(Senate - February 14, 2019)

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[Pages S1385-S1387]
From the Congressional Record Online through the Government Publishing Office []


      By Ms. HARRIS (for herself, Mr. Booker, Mr. Scott of South 
        Carolina, Mr. Blumenthal, Mr. Whitehouse, Mr. Jones, Mr. Reed, 
        Ms. Warren, Mrs. Murray, Mr. Van Hollen, Mr. Brown, Mr. King, 
        Mr. Markey, Ms. Klobuchar, Mrs. Feinstein, Mr. Coons, Ms. 
        Baldwin, Mr. Kaine, Ms. Duckworth, Mr. Warner, Ms. Cortez 
        Masto, Mr. Durbin, Mrs. Shaheen, Mr. Wyden, Ms. Hassan, Mr. 
        Murphy, Mrs. Gillibrand, Mr. Tillis, Mr. Rubio, Ms. Smith, Mr. 
        Cardin, Mrs. Fischer, Mr. Sanders, Ms. Stabenow, Mr. Perdue, 
        Mr. Bennet, Ms. Collins, Mr. Lankford, Mr. Inhofe, Mr. Isakson, 
        Mrs. Hyde-Smith, Ms. Ernst, Mr. Grassley, Mrs. Capito, Mr. 
        Cassidy, Mr. Portman, and Ms. Murkowski):
  S. 488. A bill to amend title 18, United States Code, to specify 
lynching as a deprivation of civil rights, and for other purposes; 
considered and passed.

                                 S. 488

       Be it enacted by the Senate and House of Representatives of 
     the United States of America in Congress assembled,


       This Act may be cited as the ``Justice for Victims of 
     Lynching Act of 2019''.

     SEC. 2. FINDINGS.

       Congress finds the following:
       (1) The crime of lynching succeeded slavery as the ultimate 
     expression of racism in the United States following 
       (2) Lynching was a widely acknowledged practice in the 
     United States until the middle of the 20th century.
       (3) Lynching was a crime that occurred throughout the 
     United States, with documented incidents in all but 4 States.
       (4) At least 4,742 people, predominantly African Americans, 
     were reported lynched in the United States between 1882 and 
       (5) Ninety-nine percent of all perpetrators of lynching 
     escaped from punishment by State or local officials.
       (6) Lynching prompted African Americans to form the 
     National Association for the Advancement of Colored People 
     (referred to in this section as the ``NAACP'') and prompted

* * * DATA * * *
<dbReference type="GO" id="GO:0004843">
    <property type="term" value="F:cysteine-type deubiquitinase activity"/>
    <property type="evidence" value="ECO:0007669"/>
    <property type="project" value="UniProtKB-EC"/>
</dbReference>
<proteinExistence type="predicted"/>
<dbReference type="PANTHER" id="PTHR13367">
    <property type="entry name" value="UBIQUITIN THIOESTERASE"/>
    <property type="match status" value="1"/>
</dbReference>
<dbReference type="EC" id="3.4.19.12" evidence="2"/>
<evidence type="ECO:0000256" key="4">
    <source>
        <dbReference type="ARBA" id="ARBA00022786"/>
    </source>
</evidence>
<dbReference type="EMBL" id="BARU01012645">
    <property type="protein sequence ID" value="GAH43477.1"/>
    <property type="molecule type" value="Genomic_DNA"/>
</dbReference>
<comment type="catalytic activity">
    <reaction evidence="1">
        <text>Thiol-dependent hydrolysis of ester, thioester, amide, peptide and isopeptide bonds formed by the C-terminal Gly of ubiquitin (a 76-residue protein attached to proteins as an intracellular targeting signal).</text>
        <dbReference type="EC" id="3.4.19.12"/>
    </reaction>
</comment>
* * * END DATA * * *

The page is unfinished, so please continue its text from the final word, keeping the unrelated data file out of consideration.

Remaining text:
members of B'nai B'rith to found the Anti-Defamation League.
       (7) Mr. Walter White, as a member of the NAACP and later as 
     the executive secretary of the NAACP from 1931 to 1955, 
     meticulously investigated lynchings in the United States and 
     worked tirelessly to end segregation and racialized terror.
       (8) Nearly 200 anti-lynching bills were introduced in 
     Congress during the first half of the 20th century.
       (9) Between 1890 and 1952, 7 Presidents petitioned Congress 
     to end lynching.
       (10) Between 1920 and 1940, the House of Representatives 
     passed 3 strong anti-lynching measures.
       (11) Protection against lynching was the minimum and most 
     basic of Federal responsibilities, and the Senate considered 
     but failed to enact anti-lynching legislation despite 
     repeated requests by civil rights groups, Presidents, and the 
     House of Representatives to do so.
       (12) The publication of ``Without Sanctuary: Lynching 
     Photography in America'' helped bring greater awareness and 
     proper recognition of the victims of lynching.
       (13) Only by coming to terms with history can the United 
     States effectively champion human rights abroad.
       (14) An apology offered in the spirit of true repentance 
     moves the United States toward reconciliation and may become 
     central to a new understanding, on which improved racial 
     relations can be forged.
       (15) Having concluded that a reckoning with our own history 
     is the only way the country can effectively champion human 
     rights abroad, 90 Members of the United States Senate agreed 
     to Senate Resolution 39, 109th Congress, on June 13, 2005, to 
     apologize to the victims of lynching and the descendants of 
     those victims for the failure of the Senate to enact anti-
     lynching legislation.
       (16) The National Memorial for Peace and Justice, which 
     opened to the public in Montgomery, Alabama, on April 26, 
     2018, is the Nation's first memorial dedicated to the legacy 
     of enslaved Black people, people terrorized by lynching, 
     African Americans humiliated by racial segregation and Jim 
     Crow, and people of color burdened with contemporary